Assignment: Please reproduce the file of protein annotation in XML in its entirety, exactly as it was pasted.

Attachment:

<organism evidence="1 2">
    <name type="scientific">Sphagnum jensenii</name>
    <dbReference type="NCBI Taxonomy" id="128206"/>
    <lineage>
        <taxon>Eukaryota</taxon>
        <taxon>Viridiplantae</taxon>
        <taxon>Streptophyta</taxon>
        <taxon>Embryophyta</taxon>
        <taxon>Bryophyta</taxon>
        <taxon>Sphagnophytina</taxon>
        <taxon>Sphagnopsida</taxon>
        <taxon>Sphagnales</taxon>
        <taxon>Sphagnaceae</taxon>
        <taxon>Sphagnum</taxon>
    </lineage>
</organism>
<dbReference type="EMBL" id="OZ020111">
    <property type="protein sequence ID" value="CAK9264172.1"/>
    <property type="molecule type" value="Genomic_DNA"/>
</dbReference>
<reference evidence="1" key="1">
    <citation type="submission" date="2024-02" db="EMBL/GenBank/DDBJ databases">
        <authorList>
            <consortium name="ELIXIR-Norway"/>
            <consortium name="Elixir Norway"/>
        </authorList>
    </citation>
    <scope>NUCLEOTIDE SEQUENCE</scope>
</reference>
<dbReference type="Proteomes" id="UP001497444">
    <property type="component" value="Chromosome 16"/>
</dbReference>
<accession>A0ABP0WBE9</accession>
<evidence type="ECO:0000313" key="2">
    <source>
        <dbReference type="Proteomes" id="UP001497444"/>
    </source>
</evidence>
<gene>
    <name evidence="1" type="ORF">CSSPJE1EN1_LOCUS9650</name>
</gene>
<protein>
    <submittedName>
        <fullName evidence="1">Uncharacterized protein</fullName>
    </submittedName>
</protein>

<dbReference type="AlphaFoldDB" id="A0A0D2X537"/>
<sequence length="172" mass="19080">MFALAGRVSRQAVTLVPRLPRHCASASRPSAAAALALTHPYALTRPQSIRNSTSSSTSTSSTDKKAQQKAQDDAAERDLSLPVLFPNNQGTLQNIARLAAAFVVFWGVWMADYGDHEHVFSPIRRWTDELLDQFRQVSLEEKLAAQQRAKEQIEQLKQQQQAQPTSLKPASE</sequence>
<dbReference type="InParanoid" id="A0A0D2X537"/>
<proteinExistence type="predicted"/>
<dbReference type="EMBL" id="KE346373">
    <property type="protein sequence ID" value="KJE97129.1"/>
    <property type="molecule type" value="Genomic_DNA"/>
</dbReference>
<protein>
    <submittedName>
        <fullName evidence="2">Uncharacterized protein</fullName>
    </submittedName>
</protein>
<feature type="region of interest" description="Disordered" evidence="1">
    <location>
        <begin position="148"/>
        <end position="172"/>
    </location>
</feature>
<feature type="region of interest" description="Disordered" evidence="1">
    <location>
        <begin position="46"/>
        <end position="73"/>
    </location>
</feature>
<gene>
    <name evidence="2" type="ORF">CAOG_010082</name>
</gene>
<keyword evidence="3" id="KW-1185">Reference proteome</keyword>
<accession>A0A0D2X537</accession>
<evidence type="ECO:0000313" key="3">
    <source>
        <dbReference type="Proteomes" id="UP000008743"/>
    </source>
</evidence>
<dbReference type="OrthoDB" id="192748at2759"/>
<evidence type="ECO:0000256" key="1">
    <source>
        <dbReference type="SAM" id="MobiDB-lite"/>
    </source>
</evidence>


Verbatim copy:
<organism evidence="1 2">
    <name type="scientific">Sphagnum jensenii</name>
    <dbReference type="NCBI Taxonomy" id="128206"/>
    <lineage>
        <taxon>Eukaryota</taxon>
        <taxon>Viridiplantae</taxon>
        <taxon>Streptophyta</taxon>
        <taxon>Embryophyta</taxon>
        <taxon>Bryophyta</taxon>
        <taxon>Sphagnophytina</taxon>
        <taxon>Sphagnopsida</taxon>
        <taxon>Sphagnales</taxon>
        <taxon>Sphagnaceae</taxon>
        <taxon>Sphagnum</taxon>
    </lineage>
</organism>
<dbReference type="EMBL" id="OZ020111">
    <property type="protein sequence ID" value="CAK9264172.1"/>
    <property type="molecule type" value="Genomic_DNA"/>
</dbReference>
<reference evidence="1" key="1">
    <citation type="submission" date="2024-02" db="EMBL/GenBank/DDBJ databases">
        <authorList>
            <consortium name="ELIXIR-Norway"/>
            <consortium name="Elixir Norway"/>
        </authorList>
    </citation>
    <scope>NUCLEOTIDE SEQUENCE</scope>
</reference>
<dbReference type="Proteomes" id="UP001497444">
    <property type="component" value="Chromosome 16"/>
</dbReference>
<accession>A0ABP0WBE9</accession>
<evidence type="ECO:0000313" key="2">
    <source>
        <dbReference type="Proteomes" id="UP001497444"/>
    </source>
</evidence>
<gene>
    <name evidence="1" type="ORF">CSSPJE1EN1_LOCUS9650</name>
</gene>
<protein>
    <submittedName>
        <fullName evidence="1">Uncharacterized protein</fullName>
    </submittedName>
</protein>

<dbReference type="AlphaFoldDB" id="A0A0D2X537"/>
<sequence length="172" mass="19080">MFALAGRVSRQAVTLVPRLPRHCASASRPSAAAALALTHPYALTRPQSIRNSTSSSTSTSSTDKKAQQKAQDDAAERDLSLPVLFPNNQGTLQNIARLAAAFVVFWGVWMADYGDHEHVFSPIRRWTDELLDQFRQVSLEEKLAAQQRAKEQIEQLKQQQQAQPTSLKPASE</sequence>
<dbReference type="InParanoid" id="A0A0D2X537"/>
<proteinExistence type="predicted"/>
<dbReference type="EMBL" id="KE346373">
    <property type="protein sequence ID" value="KJE97129.1"/>
    <property type="molecule type" value="Genomic_DNA"/>
</dbReference>
<protein>
    <submittedName>
        <fullName evidence="2">Uncharacterized protein</fullName>
    </submittedName>
</protein>
<feature type="region of interest" description="Disordered" evidence="1">
    <location>
        <begin position="148"/>
        <end position="172"/>
    </location>
</feature>
<feature type="region of interest" description="Disordered" evidence="1">
    <location>
        <begin position="46"/>
        <end position="73"/>
    </location>
</feature>
<gene>
    <name evidence="2" type="ORF">CAOG_010082</name>
</gene>
<keyword evidence="3" id="KW-1185">Reference proteome</keyword>
<accession>A0A0D2X537</accession>
<evidence type="ECO:0000313" key="3">
    <source>
        <dbReference type="Proteomes" id="UP000008743"/>
    </source>
</evidence>
<dbReference type="OrthoDB" id="192748at2759"/>
<evidence type="ECO:0000256" key="1">
    <source>
        <dbReference type="SAM" id="MobiDB-lite"/>
    </source>
</evidence>